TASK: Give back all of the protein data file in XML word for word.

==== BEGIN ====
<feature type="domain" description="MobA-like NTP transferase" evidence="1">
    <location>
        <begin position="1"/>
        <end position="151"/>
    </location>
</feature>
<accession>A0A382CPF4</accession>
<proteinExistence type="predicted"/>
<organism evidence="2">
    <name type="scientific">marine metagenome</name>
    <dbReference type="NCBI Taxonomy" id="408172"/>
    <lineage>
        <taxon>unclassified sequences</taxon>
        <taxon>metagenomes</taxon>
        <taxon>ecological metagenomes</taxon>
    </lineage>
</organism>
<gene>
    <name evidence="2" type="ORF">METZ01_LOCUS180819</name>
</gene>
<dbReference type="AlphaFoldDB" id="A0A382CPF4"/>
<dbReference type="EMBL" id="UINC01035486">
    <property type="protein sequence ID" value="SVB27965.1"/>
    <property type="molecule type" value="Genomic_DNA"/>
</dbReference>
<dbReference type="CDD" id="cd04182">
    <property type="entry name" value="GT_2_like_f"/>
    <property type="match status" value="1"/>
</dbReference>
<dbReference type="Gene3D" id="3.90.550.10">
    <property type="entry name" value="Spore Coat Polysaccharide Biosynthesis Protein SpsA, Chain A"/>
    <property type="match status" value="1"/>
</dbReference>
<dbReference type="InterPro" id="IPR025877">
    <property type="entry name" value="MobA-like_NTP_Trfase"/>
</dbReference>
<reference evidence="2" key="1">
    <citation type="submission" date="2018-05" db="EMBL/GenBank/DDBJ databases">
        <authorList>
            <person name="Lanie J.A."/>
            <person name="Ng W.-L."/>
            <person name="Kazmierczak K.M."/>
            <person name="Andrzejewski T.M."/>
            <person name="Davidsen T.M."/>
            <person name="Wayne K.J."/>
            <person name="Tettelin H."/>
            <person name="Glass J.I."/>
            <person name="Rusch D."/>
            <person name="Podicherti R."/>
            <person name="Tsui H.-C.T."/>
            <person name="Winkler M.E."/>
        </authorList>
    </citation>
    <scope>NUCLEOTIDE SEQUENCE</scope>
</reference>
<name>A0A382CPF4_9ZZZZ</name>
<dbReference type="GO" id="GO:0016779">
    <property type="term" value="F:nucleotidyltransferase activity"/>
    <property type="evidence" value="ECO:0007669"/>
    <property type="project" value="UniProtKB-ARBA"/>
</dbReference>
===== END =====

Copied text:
<feature type="domain" description="MobA-like NTP transferase" evidence="1">
    <location>
        <begin position="1"/>
        <end position="151"/>
    </location>
</feature>
<accession>A0A382CPF4</accession>
<proteinExistence type="predicted"/>
<organism evidence="2">
    <name type="scientific">marine metagenome</name>
    <dbReference type="NCBI Taxonomy" id="408172"/>
    <lineage>
        <taxon>unclassified sequences</taxon>
        <taxon>metagenomes</taxon>
        <taxon>ecological metagenomes</taxon>
    </lineage>
</organism>
<gene>
    <name evidence="2" type="ORF">METZ01_LOCUS180819</name>
</gene>
<dbReference type="AlphaFoldDB" id="A0A382CPF4"/>
<dbReference type="EMBL" id="UINC01035486">
    <property type="protein sequence ID" value="SVB27965.1"/>
    <property type="molecule type" value="Genomic_DNA"/>
</dbReference>
<dbReference type="CDD" id="cd04182">
    <property type="entry name" value="GT_2_like_f"/>
    <property type="match status" value="1"/>
</dbReference>
<dbReference type="Gene3D" id="3.90.550.10">
    <property type="entry name" value="Spore Coat Polysaccharide Biosynthesis Protein SpsA, Chain A"/>
    <property type="match status" value="1"/>
</dbReference>
<dbReference type="InterPro" id="IPR025877">
    <property type="entry name" value="MobA-like_NTP_Trfase"/>
</dbReference>
<reference evidence="2" key="1">
    <citation type="submission" date="2018-05" db="EMBL/GenBank/DDBJ databases">
        <authorList>
            <person name="Lanie J.A."/>
            <person name="Ng W.-L."/>
            <person name="Kazmierczak K.M."/>
            <person name="Andrzejewski T.M."/>
            <person name="Davidsen T.M."/>
            <person name="Wayne K.J."/>
            <person name="Tettelin H."/>
            <person name="Glass J.I."/>
            <person name="Rusch D."/>
            <person name="Podicherti R."/>
            <person name="Tsui H.-C.T."/>
            <person name="Winkler M.E."/>
        </authorList>
    </citation>
    <scope>NUCLEOTIDE SEQUENCE</scope>
</reference>
<name>A0A382CPF4_9ZZZZ</name>
<dbReference type="GO" id="GO:0016779">
    <property type="term" value="F:nucleotidyltransferase activity"/>
    <property type="evidence" value="ECO:0007669"/>
    <property type="project" value="UniProtKB-ARBA"/>
</dbReference>